Procreate Pocket: As good as it gets for iPhone makers

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If you talk to an artist who creates work on their iPad, they’ll probably tell you that they use Procreate. He has quite a reputation and a significant amount of influence surrounding him. All for good reason. Its iPad app is second to none for artists who want to be able to create without a pad of paper. Procreate Pocket is the little brother, bringing much of the functionality to the iPhone.

It’s remarkable that I haven’t yet covered Procreate Pocket in this weekly roundup with as many fans as possible. Anyway, we’re here now, so I’ll stop praising the app and move on to what sets it apart.

This app pushes the boundaries of what’s possible on mobile. The canvas is capable of stretching up to an incredible 16K versus 4K. It can store 250 levels of undo and redo in its history. As you work, everything is saved so you never have to manually save your artwork. If you have a Photoshop brush, it can be imported into Procreate Pocket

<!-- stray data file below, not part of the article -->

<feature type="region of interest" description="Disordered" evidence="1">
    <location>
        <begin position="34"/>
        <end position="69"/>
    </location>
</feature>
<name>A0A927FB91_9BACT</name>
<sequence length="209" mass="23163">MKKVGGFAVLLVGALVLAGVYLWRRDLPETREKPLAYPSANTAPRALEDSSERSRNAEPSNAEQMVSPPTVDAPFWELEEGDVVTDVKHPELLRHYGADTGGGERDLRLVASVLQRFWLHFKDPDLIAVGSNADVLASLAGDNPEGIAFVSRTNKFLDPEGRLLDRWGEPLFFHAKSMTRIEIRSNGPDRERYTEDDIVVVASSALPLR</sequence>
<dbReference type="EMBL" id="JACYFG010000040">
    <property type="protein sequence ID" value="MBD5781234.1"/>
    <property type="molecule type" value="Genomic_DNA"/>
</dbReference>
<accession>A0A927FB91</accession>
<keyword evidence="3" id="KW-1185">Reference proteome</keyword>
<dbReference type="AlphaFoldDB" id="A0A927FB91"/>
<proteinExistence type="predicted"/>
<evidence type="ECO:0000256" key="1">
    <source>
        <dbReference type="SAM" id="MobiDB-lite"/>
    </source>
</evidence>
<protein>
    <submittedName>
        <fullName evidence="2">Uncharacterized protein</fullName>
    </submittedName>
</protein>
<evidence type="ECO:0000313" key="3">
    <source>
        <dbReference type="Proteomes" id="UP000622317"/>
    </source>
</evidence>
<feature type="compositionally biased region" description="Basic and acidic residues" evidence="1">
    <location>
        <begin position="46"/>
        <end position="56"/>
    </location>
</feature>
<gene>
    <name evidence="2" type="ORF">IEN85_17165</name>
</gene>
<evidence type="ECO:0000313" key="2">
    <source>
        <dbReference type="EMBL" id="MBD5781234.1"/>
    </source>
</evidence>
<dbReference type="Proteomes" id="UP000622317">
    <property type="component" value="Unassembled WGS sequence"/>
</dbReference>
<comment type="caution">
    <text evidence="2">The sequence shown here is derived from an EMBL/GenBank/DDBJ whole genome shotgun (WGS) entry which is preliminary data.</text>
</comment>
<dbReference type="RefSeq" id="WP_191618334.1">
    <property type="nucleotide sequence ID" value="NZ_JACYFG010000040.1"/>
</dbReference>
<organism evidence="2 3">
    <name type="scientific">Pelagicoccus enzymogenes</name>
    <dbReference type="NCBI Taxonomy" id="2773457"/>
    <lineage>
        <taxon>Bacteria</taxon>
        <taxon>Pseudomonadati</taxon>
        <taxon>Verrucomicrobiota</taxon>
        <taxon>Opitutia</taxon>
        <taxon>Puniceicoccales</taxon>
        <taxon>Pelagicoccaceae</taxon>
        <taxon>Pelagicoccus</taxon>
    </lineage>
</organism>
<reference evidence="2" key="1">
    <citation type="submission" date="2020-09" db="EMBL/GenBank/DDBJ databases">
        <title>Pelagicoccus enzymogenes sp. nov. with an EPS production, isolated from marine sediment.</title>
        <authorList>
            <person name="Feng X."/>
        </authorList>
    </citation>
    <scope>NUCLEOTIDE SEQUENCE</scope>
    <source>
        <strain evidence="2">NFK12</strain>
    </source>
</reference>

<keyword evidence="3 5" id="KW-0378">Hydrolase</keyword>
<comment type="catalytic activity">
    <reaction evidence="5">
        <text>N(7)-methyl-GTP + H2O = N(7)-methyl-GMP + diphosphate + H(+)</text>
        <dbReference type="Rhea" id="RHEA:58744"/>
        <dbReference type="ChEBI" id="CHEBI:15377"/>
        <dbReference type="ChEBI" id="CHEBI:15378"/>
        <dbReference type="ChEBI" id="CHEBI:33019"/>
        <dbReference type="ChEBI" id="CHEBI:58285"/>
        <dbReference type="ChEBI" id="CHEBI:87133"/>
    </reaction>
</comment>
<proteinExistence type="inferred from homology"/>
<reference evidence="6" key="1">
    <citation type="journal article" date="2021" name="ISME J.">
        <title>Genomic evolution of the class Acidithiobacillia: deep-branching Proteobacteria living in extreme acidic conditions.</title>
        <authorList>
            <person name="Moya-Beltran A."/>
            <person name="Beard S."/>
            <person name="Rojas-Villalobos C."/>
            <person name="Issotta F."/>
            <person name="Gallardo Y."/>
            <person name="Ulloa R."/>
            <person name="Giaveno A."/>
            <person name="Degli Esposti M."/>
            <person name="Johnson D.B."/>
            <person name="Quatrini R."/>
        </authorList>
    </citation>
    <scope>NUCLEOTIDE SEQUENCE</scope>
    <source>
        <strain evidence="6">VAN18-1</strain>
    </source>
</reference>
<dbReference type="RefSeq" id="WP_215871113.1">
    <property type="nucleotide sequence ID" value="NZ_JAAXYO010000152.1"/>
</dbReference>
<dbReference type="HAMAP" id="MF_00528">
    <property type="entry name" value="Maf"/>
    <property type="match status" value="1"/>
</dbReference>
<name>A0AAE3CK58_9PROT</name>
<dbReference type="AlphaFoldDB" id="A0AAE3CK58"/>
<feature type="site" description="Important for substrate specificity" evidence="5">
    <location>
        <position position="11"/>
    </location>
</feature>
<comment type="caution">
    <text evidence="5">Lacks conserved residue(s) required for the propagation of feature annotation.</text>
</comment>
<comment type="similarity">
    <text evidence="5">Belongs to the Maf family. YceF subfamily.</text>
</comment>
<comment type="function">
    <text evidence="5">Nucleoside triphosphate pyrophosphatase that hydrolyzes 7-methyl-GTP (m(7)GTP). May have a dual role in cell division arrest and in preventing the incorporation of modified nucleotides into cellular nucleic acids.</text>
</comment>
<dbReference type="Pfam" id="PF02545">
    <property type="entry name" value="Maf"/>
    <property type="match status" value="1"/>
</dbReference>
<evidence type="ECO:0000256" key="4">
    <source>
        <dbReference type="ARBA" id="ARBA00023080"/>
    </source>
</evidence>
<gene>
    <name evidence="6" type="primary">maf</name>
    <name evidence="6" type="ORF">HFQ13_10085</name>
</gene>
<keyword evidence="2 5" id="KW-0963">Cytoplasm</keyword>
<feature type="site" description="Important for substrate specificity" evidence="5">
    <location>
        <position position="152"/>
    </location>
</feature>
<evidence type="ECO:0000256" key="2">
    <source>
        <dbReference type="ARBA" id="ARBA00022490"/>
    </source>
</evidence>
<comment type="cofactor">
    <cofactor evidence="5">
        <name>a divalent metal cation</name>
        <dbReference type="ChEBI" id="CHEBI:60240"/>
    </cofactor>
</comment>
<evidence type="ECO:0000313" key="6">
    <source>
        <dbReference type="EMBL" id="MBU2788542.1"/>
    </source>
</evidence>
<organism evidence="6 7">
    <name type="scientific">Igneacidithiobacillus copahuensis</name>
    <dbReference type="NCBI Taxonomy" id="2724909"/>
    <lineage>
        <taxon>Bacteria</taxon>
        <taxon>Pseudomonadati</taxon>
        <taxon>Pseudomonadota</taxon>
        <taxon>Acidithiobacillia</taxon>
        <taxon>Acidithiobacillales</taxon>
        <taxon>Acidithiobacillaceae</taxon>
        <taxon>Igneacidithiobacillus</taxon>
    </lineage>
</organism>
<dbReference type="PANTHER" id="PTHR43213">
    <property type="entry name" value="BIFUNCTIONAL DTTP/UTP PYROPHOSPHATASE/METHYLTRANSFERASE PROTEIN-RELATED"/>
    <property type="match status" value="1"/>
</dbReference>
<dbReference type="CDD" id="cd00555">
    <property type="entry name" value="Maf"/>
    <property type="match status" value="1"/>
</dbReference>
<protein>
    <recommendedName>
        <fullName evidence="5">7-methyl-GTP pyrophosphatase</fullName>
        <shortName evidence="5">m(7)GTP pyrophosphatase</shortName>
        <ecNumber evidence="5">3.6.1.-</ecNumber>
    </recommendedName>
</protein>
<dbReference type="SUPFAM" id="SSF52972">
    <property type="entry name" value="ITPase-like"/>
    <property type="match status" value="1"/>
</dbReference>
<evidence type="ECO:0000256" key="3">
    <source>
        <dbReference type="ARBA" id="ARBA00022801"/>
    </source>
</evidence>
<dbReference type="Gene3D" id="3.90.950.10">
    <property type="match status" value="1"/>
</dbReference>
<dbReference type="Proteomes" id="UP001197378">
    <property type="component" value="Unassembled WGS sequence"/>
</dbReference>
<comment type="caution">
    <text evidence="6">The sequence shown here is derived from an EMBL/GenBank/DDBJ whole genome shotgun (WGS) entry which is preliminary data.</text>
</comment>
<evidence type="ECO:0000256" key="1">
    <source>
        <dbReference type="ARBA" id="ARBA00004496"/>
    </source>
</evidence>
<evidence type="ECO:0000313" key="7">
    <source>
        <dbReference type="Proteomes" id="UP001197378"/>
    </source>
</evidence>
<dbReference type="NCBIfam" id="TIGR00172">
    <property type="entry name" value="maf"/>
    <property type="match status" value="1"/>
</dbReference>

Procreate Pocket has a feature called Brush Studio which is almost unheard of on mobile. This lets you tinker with over a hundred settings to customize the look of a brush. It even offers users the option to create a complete brush from scratch, tailored to your needs.

But that’s certainly not all. It has a litany of keyboard shortcuts you can use when connected to an external keyboard. Just like with other graphics applications, it is layer-based. You can combine layers with 25 different blending modes. Layer and clipping masks are also available to adjust layers.

I can’t name all the features built into this editing tool, but it’s vast. The choice of colors is top notch. Time-lapse videos can be created up to 30 seconds with editing each of the photos in this sequence. The perspective editor can give you the exact 3D look you are targeting. And much more.

As it was created for Apple tools, it feels perfectly at home on Apple’s platforms. It takes advantage of many native APIs and experiences that are overlooked by applications designed for multiple operating systems. Something as simple as the share sheet. You can export images to various file types before sharing them with AirDrop, iCloud Drive, Finder, etc.

The last major rewrite of the app – version 4.0 – included a huge range of new features. This update added a revamped graphics engine, dark interface, new filters, FacePaint, new transform and capture tools, and much more.

But enough about other people’s apps.

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